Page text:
Imaged with Tele Vue-76 APO refractor with Tele Vue TRF-2008 0.8x Reducer/Flattener (converts TV-76 to 380mm f/5.0 for flat field, fast photography) into QSI 683wsg (3326×2504 sensor) camera. Mount used was iOptron iEQ45 Pro. Exposure was through Astrodon Hydrogen-alpha, 5nm filter for 2.5 hours (10 x 900 sec).

Meet the Tele Vue-76!
Our very portable Tele Vue-76 APO refractor has been popular with eclipse-chasers as well as with users that cross over into spotting and birding. With the popularity of small and powerful dedicated imaging cameras, the performance of the Tele Vue-76 is getting noticed by deep-sky imagers on the go.

Tele Vue-76 is a 76-mm diameter objective, 480mm focal length, f/6.3, APO (Doublet) refractor that combines compact size with APO optical performance and 2″ eyepiece capability. The maximum field-of-view is an almost binocular-like 5.5° with our 41-mm Panoptic (11.7x) or 55mm Plössl (8.7x). The 5.0° field-of-view of the 31mm Nagler (15.5x) is another option for wide-field/self-finder use. The 2″, 10:1 dual speed, rack-and-pinion focuser features dual tension adjustment screws on the drawtube and dual lock screws on the end-ring. The OTA includes a sliding metal dew shield and screw-on metal lens cap. Available in tough, durable, powered-coated ivory or green tube colors. A custom-fitted padded case with room for accessories is included. The latitude of power and field afforded by this scope allows you to explore astronomical, spotting, and birding targets with the same scope. Available in ivory or green tube, all Tele Vue telescopes come with a 5-year Limited Warranty

Optional Tele Vue-76 Accessory Package (TVP-3066) adds 3” tube ring- with mounting threads, a telescope balance aid bar that allows for a greater range of shifting the OTA over the mount (great when trying to balance binocular viewers or heavy eyepieces and cameras), 2″, 90° Everbrite dielectric (99%, 1/10-wave) coated mirror diagonal with 1¼” eyepiece adapter and brass clamp rings, and 18.2-mm DeLite eyepiece with 20-mm eye-relief that yields 2.3° true field of view at 26x in the Tele Vue-76.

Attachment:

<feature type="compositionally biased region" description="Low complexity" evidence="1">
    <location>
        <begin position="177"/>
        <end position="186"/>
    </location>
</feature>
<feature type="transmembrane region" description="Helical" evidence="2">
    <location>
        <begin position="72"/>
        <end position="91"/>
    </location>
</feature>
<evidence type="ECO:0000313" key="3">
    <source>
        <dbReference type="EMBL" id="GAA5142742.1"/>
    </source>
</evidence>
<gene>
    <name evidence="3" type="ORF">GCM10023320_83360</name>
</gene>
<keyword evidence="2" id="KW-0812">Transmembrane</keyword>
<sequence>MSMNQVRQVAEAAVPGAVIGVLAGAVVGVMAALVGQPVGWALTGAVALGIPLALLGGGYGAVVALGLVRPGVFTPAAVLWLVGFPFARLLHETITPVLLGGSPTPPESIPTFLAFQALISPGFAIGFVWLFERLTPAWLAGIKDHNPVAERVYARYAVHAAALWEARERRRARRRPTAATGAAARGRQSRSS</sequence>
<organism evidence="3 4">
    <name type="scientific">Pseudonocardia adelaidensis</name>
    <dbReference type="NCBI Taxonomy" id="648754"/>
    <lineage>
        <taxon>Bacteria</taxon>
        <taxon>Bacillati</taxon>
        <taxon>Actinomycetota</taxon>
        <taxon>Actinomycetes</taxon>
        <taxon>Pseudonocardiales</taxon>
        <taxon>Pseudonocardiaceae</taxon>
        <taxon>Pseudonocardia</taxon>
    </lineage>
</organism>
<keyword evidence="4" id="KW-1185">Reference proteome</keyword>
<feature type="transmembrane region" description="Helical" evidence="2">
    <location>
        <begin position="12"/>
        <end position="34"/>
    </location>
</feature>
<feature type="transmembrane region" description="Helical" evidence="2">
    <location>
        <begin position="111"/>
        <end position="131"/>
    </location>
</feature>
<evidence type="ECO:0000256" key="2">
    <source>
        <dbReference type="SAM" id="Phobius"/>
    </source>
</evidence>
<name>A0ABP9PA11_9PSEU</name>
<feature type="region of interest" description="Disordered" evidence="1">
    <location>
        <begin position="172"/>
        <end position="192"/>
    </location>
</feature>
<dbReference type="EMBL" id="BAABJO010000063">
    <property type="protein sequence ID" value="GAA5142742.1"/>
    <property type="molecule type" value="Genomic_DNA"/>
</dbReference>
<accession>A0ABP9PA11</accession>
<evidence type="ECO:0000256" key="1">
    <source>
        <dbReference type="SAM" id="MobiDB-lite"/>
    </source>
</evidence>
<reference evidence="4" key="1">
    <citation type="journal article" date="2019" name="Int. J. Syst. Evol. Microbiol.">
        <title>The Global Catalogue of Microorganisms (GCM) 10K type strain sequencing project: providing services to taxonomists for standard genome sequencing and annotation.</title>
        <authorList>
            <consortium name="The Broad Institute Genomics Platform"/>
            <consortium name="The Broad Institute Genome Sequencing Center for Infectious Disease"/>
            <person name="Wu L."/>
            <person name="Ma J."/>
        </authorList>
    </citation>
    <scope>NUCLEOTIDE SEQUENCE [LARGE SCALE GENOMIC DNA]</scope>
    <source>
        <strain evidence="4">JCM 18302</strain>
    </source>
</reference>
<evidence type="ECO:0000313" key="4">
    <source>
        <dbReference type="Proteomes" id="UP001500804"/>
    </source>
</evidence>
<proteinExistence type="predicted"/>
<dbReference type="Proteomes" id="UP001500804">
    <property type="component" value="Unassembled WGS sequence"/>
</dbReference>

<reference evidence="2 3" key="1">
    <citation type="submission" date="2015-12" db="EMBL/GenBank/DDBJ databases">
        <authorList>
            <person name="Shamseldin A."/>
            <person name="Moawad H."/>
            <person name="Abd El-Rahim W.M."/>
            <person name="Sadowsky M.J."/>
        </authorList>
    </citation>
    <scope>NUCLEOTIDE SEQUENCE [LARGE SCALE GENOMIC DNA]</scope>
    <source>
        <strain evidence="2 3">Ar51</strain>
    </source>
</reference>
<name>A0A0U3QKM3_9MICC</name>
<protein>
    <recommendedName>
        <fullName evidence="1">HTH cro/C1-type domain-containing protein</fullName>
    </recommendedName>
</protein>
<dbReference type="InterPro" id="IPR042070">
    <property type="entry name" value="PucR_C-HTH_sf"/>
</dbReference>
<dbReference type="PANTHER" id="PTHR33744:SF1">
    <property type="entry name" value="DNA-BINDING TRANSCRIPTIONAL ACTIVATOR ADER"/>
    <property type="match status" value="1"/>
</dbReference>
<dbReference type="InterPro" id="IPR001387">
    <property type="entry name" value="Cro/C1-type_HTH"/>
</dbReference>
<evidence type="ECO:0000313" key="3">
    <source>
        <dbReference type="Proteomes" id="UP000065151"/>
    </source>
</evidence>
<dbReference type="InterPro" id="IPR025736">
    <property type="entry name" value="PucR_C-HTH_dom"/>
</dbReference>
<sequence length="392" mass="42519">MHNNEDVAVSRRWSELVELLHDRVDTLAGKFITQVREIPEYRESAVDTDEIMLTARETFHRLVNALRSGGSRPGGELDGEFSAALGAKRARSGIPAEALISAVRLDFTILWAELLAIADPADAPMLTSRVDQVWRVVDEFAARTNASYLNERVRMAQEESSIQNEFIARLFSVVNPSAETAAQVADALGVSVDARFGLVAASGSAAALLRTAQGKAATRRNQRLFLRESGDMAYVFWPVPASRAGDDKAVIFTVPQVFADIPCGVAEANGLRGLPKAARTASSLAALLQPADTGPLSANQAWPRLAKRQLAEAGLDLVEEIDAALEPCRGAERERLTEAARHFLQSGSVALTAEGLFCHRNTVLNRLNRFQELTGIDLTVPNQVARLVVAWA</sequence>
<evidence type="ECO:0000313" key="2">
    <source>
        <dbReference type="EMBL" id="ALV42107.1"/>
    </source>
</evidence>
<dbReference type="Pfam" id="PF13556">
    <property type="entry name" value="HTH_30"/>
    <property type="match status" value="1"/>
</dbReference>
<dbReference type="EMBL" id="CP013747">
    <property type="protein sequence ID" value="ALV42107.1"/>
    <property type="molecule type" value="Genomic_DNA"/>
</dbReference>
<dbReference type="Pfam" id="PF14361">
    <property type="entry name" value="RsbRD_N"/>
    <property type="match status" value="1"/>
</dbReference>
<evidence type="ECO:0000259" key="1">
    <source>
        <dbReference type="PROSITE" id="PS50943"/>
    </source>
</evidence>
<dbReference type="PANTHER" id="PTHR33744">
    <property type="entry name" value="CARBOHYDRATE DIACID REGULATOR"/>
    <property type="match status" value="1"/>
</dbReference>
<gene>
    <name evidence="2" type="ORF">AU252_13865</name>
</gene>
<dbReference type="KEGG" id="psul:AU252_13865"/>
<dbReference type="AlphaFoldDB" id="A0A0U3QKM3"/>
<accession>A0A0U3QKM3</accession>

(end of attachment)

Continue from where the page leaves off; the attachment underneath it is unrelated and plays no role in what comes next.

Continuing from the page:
Did you observe, sketch, or image with Tele Vue gear? We’ll like your social media post on that if you tag it #televue and the gear used. Example:
#televue #tv85 #ethos #jupiter

 
Instagram users! Do you want your Tele Vue images re-posted on Tele Vue Optics’ Instagram account? Use this hashtag for consideration:
#RPTVO

 

Jupiter Opposition July 14th !
The largest major planet reaches opposition from Earth on the 14th of this month.  This means it will rise at sunset and be in the sky all night long. Jupiter will be easy to spot and point out to your friends at a brilliant -2.7 magnitude. It will also be large in the eyepiece at 47.6″. Jupiter will stay larger than 47″ and brighter than -2.7 magnitude until early August. For tips and resources on viewing and imaging this planet, see our blog post from last year’s opposition event.
 
Jupiter – 11 Jul 2018 21:41 through 28” Newtonian with 2.5x Powermate and ZWO ASI178MC camera. The effective focal length was 7800mm! This is a combo of 200 frames taken from the Gamsberg mountains in Namibia. Click the image for more information. Copyright by Junius and Mushardt. All Rights Reserved and used by permission.
Image acquisition by Martin Junius and Michael Mushardt. (Michael also owns the Powermate used for imaging). Image processing by Martin Junius.  The IAS Gamsberg observatory and the telescope used for imaging are owned by their association: Internationale Amateursternwarte e.V. (International Amateur Observatory).
 
Pluto Opposition July 15th !
The largest major planet and (perhaps) the largest of the dwarf planets reach opposition from Earth a day apart.  On July 16th, little Pluto will be exactly 17 magnitudes fainter than Jupiter at 14.3 magnitude and only 0.1″ in diameter. You’ll need to hunt around with a big scope to find it easily. Over the same time period discussed for Jupiter, Pluto will undetectably dim and not change size appreciably. While the Pluto opposition will not generate the same interest as the Jupiter opposition, perhaps the proximity of planets (less than 2º) will inspire some amateurs to “hop over” and view and image this distant world.
 

Click to enlarge this 5º field in Sagittarius showing Jupiter and Pluto at 0 UT from July 8 to July 16. Brilliant Jupiter will be your guide for finding this field. Then star-hop along a wavy line of mag.7 stars from the giant planet to the vicinity of dim Pluto. The mag. 7.5 and mag. 7.4 stars that Pluto is passing between are 1º 20′ apart. The dimmest stars shown are mag. 10. Imaging or sketching this area each night will show the planet’s motion.